Friday, July 22, 2011

The Story of A Most Forgiving Medium: Polymer Clay

One of my first attempts at stamped beads was (A) in a copper overlay on green PC. I made them in several different shapes as seen in the next pictures. HOWEVER, I was Not happy with how they turned out. I was hoping for something close to a Mokume Gane look, but as you can see, failed terribly. So, lets add some brown acrylic paint (B) to give them an antiqued look. Not much better!  What else is in my drawer? How about some gold embossing powder (C) and rebake?  Nope, not applied evenly enough!

So they got put away in the "maybe some day" box. Until, I found a lesson on using "PC putty", making a slurry out of colored polymer clay and Translucent Liquid Sculpey, which could then be applied to indentation on beads (D). Then sand, sand, sand and buff. Hmmm, getting closer.

Picked the best one of the bunch (E) and wire wrapped it. As a finishing touch, add High Gloss Glaze (F) and voila, Ugly Duckling no more!

ADDENDUM for Art Jewelry Elements:

You might have notice the date of this blog post was over a year ago. Jeez, have I really been blogging that long? Seems like I am still learning the ins and outs of it today.  My jewelry creating and polymer clay passions started way before the blog did, and as I have mentioned before was on a dare by my son.

This addition could go on for PAGES, if I showed you all my "oops", "ah, no I don't think so", "OK lets try that agains", and a great many of them never did see the light of day, because with polymer clay, as evidenced by the above, you don't ever have to leave a piece unfinished, or not to your liking.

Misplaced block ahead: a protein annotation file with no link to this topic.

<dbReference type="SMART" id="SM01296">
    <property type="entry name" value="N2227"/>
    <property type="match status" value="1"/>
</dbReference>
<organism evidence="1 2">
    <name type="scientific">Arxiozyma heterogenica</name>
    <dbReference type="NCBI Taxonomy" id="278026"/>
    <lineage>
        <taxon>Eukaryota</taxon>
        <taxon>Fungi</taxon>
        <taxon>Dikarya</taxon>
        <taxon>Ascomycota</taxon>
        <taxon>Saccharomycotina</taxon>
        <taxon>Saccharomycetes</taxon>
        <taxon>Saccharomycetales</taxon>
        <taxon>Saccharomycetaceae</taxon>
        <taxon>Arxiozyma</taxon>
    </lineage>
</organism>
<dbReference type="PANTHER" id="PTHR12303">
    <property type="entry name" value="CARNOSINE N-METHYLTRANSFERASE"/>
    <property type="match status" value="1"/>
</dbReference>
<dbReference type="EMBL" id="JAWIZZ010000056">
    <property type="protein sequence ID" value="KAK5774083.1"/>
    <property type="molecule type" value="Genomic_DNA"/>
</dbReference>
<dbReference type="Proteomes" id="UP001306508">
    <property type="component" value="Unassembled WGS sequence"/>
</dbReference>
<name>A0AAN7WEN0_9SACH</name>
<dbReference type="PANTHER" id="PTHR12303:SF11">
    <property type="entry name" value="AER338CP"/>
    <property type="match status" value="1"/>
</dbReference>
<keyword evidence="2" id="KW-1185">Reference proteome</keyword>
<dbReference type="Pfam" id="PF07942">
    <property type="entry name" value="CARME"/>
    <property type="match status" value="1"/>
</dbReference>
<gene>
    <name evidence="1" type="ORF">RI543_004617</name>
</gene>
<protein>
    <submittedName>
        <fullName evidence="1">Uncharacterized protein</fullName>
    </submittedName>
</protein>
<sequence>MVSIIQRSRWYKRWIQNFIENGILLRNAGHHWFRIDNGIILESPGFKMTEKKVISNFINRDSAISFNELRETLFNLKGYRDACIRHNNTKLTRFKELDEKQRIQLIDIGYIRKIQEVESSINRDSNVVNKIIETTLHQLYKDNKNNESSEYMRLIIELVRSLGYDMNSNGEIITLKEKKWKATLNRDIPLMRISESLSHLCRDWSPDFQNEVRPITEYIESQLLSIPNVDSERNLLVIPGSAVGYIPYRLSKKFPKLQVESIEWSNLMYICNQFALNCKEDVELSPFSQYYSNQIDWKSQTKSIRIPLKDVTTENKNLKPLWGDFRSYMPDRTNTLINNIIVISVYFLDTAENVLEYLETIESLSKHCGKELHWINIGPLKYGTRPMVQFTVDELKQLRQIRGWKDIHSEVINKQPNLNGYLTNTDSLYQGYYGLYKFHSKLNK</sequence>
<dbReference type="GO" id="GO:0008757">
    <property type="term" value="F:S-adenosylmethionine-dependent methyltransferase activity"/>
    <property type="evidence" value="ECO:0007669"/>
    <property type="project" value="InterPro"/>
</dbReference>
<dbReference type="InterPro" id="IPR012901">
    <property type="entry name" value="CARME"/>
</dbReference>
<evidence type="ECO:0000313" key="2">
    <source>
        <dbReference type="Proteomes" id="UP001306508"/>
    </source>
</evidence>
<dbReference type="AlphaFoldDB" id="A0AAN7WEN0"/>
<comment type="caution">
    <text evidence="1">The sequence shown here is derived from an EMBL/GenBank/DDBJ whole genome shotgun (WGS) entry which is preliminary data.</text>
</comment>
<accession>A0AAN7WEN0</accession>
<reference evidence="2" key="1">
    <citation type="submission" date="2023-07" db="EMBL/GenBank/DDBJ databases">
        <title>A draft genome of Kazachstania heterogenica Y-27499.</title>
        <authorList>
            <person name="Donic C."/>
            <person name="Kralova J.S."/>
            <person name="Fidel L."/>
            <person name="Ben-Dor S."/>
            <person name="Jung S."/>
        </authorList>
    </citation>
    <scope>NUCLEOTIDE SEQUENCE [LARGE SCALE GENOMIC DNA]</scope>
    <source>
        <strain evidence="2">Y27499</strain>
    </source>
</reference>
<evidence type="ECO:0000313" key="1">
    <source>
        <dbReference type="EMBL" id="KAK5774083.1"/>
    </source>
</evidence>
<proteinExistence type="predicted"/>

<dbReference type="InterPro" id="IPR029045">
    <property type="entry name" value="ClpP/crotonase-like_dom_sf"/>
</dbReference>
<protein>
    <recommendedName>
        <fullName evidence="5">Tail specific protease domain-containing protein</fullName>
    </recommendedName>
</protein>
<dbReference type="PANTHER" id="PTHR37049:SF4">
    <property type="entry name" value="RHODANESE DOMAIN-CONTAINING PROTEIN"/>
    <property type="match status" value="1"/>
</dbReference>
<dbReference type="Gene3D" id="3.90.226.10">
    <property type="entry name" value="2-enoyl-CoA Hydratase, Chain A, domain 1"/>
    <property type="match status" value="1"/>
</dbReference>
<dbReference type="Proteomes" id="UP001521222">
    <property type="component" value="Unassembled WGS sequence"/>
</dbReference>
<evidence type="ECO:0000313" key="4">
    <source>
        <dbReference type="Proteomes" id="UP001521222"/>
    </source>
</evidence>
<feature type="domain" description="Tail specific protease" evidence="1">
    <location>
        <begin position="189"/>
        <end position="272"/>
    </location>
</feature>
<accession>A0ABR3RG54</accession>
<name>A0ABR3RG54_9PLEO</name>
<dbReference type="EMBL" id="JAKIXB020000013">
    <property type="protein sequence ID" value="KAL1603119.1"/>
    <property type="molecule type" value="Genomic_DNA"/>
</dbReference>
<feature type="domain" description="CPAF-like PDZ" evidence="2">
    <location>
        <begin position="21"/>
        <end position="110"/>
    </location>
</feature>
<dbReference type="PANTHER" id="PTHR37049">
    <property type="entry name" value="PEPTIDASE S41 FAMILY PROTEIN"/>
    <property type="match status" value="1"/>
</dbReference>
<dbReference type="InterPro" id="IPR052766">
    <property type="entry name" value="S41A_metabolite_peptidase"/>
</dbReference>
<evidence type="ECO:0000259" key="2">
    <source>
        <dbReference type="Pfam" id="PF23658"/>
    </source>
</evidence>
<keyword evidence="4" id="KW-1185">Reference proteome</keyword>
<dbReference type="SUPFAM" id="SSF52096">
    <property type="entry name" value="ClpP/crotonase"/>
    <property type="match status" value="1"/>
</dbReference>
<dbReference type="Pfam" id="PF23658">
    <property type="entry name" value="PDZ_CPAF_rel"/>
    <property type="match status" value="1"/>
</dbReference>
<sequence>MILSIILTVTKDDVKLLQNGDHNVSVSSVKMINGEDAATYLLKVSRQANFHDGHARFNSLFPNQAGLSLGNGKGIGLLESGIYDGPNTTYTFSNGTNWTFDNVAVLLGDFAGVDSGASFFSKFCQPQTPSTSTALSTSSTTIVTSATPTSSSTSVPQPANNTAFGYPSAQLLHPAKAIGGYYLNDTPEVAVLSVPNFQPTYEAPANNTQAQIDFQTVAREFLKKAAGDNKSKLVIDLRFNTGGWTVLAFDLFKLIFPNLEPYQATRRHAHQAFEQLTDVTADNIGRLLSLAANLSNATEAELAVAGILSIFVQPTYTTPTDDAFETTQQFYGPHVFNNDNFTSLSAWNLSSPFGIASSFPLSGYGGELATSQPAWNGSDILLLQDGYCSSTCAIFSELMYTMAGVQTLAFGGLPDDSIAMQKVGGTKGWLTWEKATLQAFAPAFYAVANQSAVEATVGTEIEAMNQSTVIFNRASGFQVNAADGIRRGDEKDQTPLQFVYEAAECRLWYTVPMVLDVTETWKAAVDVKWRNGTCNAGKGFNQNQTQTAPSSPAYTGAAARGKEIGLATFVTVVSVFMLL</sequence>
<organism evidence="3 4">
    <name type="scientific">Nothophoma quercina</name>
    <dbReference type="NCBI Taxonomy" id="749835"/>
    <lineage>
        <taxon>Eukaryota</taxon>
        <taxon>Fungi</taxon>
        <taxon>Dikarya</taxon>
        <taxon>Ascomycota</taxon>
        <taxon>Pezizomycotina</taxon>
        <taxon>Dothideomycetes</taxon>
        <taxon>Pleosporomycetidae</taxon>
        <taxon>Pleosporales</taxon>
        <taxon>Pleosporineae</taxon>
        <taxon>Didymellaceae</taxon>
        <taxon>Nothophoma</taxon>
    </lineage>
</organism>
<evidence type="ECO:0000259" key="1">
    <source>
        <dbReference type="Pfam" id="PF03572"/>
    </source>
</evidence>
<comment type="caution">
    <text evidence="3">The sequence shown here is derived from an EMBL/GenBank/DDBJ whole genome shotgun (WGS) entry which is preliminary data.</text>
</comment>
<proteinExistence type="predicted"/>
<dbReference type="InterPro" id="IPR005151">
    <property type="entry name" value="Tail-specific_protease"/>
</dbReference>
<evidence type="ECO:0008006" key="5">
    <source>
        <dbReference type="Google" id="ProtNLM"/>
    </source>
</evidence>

This is one of my latest pendants that started out as faux dichrotic look on a blue background, and again, because creative challenge means to never be satisfied until you are satisfied, I continued to add to it. It eventually became what I refer to as a Vintage Faux Porcelain Pendant.

To the newbie, first timer, just starting outer, I say Hooray for you, and just keep on going, growing and


  1. Interesting transition from ugly duckling to finished jewelry. Presume PC is Polymer Caly?

  2. Amazing how you can keep working on a bead until it's perfect!

  3. Yes Islandgirl, PC is short for Polymer Clay. It can do just about anything you ask it to.

  4. It's fun to see the progression of your work. The end result is beautiful. I had to giggle because I've always thought the term Mokume Gane was a bit strange.

  5. Good on you for sharing, Marlene... this is a great idea!

  6. great post Marlene! it is always great to hear the story behind the early works matter how hard it is to show it :D ... you're work is awesome

  7. I really want to know the process you used for the Vintage Faux Porcelain Pendant bead. It is so pretty. I could never do that!

  8. Polymer Clay remains the most mysterious of bead types to me! Every time I think I know what it looks like, I'm told to guess again! It can look like just about anything! Sounds magical! I have a hunch mine would look like a ball of rubber, a worn out eraser or something. I'll have to get brave and try it some day.

    Meanwhile, I can say I like working with metal for some of the same reasons. I can put "stuff" on and take it off again. Use a dome to curve it, then hammer it flat afterward. I can't believe how forgiving a hard sheet of metal can be! Lucky for me! :-)

    Thanks for sharing the various stages of your bead work! I enjoyed your post! --Sharyl

  9. It's cool to see all the different things you did to that bead before it was finally finished!


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